Fire smoke damper (FSD) testing is a branch of Fire Life Safety measures—codes that are applied to buildings to mitigate the damage done to facilities and occupants in the event of a fire. Fire smoke dampers are devices that sit within HVAC ductwork and are key components in compartmentalizing fire and smoke. Properly functioning dampers prevent harmful fire and smoke from propagating rapidly through a building and give occupants necessary time to exit a facility safely in such an event.
Fire Damage: People and Buildings
It may be surprising to know that many fire related deaths come not from direct contact with fire itself, but from smoke inhalation.1 The question is then, how do you control smoke circulation? Fire smoke dampers attempt to do this by shutting off specific pathways and limiting the amount of smoke that spreads throughout a building, thus limiting the inhalation amount by people who may not be in a safe area yet. These mechanisms with the potential to deter preventable injury make FSD testing necessary for most facilities. Beyond this, properly functioning dampers can help minimize the amount of damage and financial loss in a facility due to fire. The number of fires occurring in a built environment highlight the unpredictability of fire related accidents, as the NFPA reports that “A fire occurs in a structure at the rate of one every 63 seconds” to the cost of billions in damages.2 Testing the functionality of dampers installed in older buildings and new construction is a preventive care that can keep a rare, but not unheard of event, from turning into a catastrophe.
“A fire occurs in a structure at the rate of one every 63 seconds”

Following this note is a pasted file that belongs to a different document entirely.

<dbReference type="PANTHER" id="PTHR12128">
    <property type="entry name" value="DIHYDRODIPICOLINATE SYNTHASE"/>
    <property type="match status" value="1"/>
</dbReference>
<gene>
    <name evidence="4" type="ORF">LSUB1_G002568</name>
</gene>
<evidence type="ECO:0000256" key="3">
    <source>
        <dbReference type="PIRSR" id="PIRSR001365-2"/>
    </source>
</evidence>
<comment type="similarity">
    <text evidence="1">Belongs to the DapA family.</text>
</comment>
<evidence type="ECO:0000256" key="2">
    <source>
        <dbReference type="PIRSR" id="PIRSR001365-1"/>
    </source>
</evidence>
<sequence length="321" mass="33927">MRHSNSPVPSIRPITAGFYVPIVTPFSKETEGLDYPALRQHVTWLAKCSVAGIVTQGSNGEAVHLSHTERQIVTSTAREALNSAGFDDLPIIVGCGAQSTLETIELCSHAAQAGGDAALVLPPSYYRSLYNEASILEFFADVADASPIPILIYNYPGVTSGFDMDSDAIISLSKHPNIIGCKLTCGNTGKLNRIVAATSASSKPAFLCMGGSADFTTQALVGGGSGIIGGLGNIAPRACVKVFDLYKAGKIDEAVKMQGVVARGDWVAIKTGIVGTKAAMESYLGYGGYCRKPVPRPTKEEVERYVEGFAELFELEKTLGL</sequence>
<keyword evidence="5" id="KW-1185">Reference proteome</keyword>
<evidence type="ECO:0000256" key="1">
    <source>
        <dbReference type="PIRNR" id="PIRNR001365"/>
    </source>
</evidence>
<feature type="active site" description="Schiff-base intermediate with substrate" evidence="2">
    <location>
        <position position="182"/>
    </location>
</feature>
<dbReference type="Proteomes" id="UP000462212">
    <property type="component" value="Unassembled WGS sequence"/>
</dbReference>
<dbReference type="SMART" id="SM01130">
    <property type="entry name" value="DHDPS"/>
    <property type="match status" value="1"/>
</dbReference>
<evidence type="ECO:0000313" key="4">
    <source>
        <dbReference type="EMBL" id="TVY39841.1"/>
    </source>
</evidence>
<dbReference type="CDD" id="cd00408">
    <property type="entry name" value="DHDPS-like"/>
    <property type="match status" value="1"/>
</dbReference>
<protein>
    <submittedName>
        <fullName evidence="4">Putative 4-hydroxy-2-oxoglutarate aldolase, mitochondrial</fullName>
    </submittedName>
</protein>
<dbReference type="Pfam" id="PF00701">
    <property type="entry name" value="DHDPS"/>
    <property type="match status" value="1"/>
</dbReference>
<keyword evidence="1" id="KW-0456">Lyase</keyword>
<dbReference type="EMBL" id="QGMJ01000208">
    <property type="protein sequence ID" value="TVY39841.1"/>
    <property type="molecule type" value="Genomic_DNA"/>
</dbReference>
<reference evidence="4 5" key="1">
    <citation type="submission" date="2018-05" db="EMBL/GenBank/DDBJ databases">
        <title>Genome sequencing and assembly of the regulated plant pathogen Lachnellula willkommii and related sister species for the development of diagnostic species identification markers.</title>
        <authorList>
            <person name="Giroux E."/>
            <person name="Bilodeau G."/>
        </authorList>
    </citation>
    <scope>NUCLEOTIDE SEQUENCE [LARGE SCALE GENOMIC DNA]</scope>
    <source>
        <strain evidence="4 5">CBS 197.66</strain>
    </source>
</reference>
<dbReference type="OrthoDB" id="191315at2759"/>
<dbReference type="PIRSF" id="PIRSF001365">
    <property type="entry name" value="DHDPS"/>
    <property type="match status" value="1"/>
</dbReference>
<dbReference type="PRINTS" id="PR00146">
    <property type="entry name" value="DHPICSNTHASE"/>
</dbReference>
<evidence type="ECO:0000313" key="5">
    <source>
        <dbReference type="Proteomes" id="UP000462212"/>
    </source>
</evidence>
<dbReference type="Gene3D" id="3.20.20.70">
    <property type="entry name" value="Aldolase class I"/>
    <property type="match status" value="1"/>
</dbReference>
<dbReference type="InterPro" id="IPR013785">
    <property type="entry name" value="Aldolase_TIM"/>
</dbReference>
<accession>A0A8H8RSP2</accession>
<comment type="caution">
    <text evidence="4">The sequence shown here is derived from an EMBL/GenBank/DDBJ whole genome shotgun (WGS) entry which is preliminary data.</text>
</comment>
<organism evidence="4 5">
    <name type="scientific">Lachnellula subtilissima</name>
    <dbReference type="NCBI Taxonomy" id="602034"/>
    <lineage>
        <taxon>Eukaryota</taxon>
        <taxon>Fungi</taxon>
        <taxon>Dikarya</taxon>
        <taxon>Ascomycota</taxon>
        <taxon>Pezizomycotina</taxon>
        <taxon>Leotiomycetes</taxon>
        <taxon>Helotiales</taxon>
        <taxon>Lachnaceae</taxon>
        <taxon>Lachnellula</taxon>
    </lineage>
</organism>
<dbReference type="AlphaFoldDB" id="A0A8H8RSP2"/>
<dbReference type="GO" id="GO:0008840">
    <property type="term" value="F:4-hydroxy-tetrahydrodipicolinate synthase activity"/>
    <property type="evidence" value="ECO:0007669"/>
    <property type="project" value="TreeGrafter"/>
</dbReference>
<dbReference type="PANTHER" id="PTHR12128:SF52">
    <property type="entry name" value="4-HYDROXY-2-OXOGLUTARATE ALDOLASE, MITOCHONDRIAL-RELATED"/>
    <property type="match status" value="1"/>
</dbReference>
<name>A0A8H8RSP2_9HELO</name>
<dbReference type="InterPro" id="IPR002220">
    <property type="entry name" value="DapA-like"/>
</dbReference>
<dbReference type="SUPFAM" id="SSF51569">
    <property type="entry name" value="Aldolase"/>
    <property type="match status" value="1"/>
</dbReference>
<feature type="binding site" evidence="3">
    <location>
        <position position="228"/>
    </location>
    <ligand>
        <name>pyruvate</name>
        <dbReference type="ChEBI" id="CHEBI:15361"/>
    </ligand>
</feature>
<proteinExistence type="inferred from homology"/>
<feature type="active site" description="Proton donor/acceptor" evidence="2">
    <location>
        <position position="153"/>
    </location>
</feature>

Codes, Fines, & AHJs
In new construction all facilities are required to have fire dampers tested one year after certificate of occupancy, and every four years thereafter—except in hospitals where that time frame is every six years. Due to increased scrutiny of code enforcement of NFPA codes 80 and 1053, FSD testing has become a more in-demand service as owners are becoming aware of the legal and potentially deadly ramifications that come from having inoperable dampers. A number of these oversights and their fixes have become public, as safety concerns become paramount for schools, healthcare facilities, and others. Failing to produce documentation for verified damper functionality for the local Authorities Having Jurisdiction (AHJs) during building inspections can be accompanied by fines, the facility being shutdown, or a halt in receiving federal and state funds.
Who Needs FSD testing?
Code enforcement of FSD testing by federal, state, and local AHJs has broadened from the healthcare sector to:
- Assisted Living and Acute care facilities
- Transitional care and Rehabilitation facilities
- Commercial buildings
- Educational institutions
Fire Smoke Damper testing is a service that seems superfluous until it’s necessary. Verifying these devices work in buildings can make a difference in fire-related events not only for the buildings themselves, but for the people who live and work in them.